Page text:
Expressing the widespread sentiment among House Republicans, Representative William D. Kelley (on February 22, 1868) declared: Sir, the bloody and untilled fields of the ten unreconstructed states, the unsheeted ghosts of the two thousand murdered negroes in Texas, cry, if the dead ever evoke vengeance, for the punishment of Andrew Johnson.
On February 24, 1868, three days after Johnson's dismissal of Stanton, the House of Representatives voted 126 to 47 (with 17 members not voting) in favor of a resolution to impeach the president for high crimes and misdemeanors.
The impeachment of Andrew Johnson was initiated on February 24, 1868, when the United States House of Representatives resolved to impeach Andrew Johnson, 17th president of the United States, for "high crimes and misdemeanors", which were detailed in eleven articles of impeachment.
On March 4, 1868, amid tremendous public attention and press coverage, the eleven Articles of Impeachment were presented to the Senate, which reconvened the following day as a court of impeachment, with Chief Justice Salmon Chase presiding, and proceeded to develop a set of rules for the trial and its officers.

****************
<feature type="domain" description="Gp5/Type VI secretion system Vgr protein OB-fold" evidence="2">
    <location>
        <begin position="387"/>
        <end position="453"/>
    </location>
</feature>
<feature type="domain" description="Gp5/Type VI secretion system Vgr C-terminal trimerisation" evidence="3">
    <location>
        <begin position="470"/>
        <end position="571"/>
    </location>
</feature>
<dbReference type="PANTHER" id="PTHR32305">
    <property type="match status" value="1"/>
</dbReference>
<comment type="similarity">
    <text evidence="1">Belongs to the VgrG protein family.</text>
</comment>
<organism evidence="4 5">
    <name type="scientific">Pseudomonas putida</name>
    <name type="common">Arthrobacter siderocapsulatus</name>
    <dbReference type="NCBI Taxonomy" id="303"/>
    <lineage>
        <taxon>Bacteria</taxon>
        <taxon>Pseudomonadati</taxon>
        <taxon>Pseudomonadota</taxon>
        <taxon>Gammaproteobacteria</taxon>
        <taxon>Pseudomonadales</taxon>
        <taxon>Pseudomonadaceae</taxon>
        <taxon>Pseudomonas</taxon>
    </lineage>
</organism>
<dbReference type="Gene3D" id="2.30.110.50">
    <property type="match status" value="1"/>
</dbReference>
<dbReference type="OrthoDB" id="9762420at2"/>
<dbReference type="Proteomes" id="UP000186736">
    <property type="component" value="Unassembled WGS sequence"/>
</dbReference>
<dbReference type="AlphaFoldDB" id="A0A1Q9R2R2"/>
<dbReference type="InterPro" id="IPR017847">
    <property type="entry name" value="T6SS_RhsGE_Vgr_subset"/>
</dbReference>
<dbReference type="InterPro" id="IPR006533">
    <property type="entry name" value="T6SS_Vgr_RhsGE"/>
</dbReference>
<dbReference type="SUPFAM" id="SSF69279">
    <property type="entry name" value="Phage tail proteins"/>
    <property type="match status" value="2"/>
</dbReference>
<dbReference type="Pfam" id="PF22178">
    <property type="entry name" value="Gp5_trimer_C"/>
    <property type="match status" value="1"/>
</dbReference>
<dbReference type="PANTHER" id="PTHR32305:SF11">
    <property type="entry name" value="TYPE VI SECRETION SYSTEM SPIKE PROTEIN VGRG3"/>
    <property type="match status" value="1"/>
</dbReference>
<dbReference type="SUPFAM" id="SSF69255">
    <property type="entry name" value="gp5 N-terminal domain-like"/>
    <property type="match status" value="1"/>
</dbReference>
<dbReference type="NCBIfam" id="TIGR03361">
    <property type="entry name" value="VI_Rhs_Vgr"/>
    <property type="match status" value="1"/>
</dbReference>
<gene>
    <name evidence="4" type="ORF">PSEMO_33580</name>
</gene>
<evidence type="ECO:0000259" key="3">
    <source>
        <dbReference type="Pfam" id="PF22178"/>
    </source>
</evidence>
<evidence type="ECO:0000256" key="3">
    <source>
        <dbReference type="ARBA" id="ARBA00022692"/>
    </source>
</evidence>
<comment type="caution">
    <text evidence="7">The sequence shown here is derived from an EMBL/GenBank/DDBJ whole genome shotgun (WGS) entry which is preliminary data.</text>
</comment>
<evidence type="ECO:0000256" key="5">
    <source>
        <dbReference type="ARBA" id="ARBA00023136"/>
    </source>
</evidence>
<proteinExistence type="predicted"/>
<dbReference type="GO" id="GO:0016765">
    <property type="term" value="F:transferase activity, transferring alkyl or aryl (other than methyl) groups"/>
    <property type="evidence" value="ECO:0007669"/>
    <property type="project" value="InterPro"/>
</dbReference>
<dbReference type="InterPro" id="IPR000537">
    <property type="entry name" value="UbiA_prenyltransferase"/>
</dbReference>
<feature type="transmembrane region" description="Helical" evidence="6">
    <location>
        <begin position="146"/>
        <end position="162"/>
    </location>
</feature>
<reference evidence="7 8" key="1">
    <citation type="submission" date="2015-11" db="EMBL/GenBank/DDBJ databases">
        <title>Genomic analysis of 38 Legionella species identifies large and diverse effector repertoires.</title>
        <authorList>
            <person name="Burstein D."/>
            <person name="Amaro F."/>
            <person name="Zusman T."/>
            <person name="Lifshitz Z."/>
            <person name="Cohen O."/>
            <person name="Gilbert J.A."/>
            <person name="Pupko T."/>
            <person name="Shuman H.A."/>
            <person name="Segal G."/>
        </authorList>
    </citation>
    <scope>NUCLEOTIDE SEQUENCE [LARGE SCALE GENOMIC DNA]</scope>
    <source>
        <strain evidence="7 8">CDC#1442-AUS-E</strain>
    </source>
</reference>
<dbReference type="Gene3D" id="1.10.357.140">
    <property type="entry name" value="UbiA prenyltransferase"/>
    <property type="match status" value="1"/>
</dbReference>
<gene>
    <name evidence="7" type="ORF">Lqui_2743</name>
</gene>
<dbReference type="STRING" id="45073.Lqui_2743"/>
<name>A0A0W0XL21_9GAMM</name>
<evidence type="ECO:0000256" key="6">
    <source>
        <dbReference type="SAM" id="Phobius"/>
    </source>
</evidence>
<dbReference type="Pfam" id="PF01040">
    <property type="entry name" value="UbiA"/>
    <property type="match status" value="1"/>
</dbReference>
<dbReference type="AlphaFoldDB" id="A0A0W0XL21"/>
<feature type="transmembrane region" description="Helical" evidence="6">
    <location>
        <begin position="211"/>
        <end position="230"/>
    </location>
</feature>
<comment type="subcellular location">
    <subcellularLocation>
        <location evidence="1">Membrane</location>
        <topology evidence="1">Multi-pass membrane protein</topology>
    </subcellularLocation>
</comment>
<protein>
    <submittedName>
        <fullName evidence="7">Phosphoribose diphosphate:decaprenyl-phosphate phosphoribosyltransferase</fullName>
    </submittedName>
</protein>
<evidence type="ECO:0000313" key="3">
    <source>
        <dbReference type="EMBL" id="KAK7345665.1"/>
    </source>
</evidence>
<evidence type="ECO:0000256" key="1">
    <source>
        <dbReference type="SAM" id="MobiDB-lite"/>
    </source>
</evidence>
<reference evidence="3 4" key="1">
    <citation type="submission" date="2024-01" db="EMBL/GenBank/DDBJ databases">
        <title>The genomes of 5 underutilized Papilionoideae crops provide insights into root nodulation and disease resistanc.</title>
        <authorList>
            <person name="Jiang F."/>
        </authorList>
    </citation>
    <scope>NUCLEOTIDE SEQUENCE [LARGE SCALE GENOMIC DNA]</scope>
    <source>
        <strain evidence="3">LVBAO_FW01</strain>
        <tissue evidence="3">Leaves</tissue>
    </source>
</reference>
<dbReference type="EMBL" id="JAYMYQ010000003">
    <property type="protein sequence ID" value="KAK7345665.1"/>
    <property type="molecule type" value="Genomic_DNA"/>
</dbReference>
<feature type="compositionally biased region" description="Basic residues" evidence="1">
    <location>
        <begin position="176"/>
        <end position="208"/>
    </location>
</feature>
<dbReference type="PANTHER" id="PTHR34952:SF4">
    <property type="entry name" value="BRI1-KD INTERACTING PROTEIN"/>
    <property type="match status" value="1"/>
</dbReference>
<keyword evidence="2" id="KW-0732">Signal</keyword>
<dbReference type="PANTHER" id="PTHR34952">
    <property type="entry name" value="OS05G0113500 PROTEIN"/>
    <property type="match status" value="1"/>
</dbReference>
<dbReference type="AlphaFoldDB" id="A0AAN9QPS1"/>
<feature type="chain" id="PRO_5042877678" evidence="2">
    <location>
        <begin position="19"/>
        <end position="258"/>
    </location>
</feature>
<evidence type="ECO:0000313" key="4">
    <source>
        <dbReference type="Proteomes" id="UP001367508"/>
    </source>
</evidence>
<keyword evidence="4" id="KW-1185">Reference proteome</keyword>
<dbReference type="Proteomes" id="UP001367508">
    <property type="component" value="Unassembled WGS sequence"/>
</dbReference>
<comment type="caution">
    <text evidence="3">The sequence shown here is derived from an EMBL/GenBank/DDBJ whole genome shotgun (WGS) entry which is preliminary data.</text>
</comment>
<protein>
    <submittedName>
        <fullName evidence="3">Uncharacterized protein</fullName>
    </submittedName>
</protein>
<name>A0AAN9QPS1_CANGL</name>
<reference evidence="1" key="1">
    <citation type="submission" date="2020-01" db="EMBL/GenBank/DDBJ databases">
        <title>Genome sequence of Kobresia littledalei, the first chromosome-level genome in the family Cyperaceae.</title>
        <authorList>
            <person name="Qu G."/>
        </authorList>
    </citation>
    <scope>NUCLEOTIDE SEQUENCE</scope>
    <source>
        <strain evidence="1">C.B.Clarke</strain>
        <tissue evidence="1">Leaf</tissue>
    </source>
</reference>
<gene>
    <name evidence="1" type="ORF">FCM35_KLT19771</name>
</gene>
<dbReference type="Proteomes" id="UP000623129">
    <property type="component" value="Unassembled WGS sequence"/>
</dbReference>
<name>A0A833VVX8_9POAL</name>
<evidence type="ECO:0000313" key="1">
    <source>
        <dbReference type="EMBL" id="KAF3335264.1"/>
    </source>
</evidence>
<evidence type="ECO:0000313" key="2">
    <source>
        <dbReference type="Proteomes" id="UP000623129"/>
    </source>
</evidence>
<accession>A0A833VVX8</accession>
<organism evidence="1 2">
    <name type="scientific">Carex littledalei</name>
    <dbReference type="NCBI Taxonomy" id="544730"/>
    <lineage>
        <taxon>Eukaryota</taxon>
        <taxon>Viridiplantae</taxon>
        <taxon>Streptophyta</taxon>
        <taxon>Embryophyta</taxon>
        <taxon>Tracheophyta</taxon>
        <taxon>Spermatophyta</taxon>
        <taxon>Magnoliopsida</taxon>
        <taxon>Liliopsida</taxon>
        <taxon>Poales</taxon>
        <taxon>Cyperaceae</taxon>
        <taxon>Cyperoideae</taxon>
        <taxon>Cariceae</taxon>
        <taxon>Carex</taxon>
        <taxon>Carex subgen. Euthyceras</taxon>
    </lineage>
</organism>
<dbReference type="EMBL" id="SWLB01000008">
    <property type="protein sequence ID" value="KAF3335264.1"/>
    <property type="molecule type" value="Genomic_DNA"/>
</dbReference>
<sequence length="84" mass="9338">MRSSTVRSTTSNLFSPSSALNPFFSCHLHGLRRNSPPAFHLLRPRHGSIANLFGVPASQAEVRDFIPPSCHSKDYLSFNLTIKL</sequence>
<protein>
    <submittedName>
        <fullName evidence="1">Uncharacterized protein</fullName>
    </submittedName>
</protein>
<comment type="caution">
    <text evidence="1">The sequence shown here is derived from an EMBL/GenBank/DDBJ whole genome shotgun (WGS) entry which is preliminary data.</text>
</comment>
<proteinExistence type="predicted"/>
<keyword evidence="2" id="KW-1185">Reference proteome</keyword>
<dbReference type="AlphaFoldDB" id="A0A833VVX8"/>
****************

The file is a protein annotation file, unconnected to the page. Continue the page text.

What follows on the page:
On the first day, Johnson's defense committee asked for 40 days to collect evidence and witnesses since the prosecution had had a longer amount of time to do so, but only 10 days were granted. The proceedings began on March 23.
On May 5, 1868, General John A. Logan issued a proclamation calling for "Decoration Day" to be observed annually and nationwide; he was commander-in-chief of the Grand Army of the Republic (GAR), an organization of and for Union Civil War veterans founded in Decatur, Illinois. With his proclamation, Logan adopted the Memorial Day practice that had begun in the Southern states three years earlier.
The first vote was taken on May 16 for the eleventh article. Prior to the vote, Samuel Pomeroy, the senior senator from Kansas, told the junior Kansas Senator Ross that if Ross voted for acquittal that Ross would become the subject of an investigation for bribery. Afterward, in hopes of persuading at least one senator who voted not guilty to change his vote, the Senate adjourned for 10 days before continuing voting on the other articles.
During the hiatus, under Butler's leadership, the House put through a resolution to investigate alleged "improper or corrupt means used to influence the determination of the Senate". Despite the Radical Republican leadership's heavy-handed efforts to change the outcome, when votes were cast on May 26 for the second and third articles, the results were the same as the first.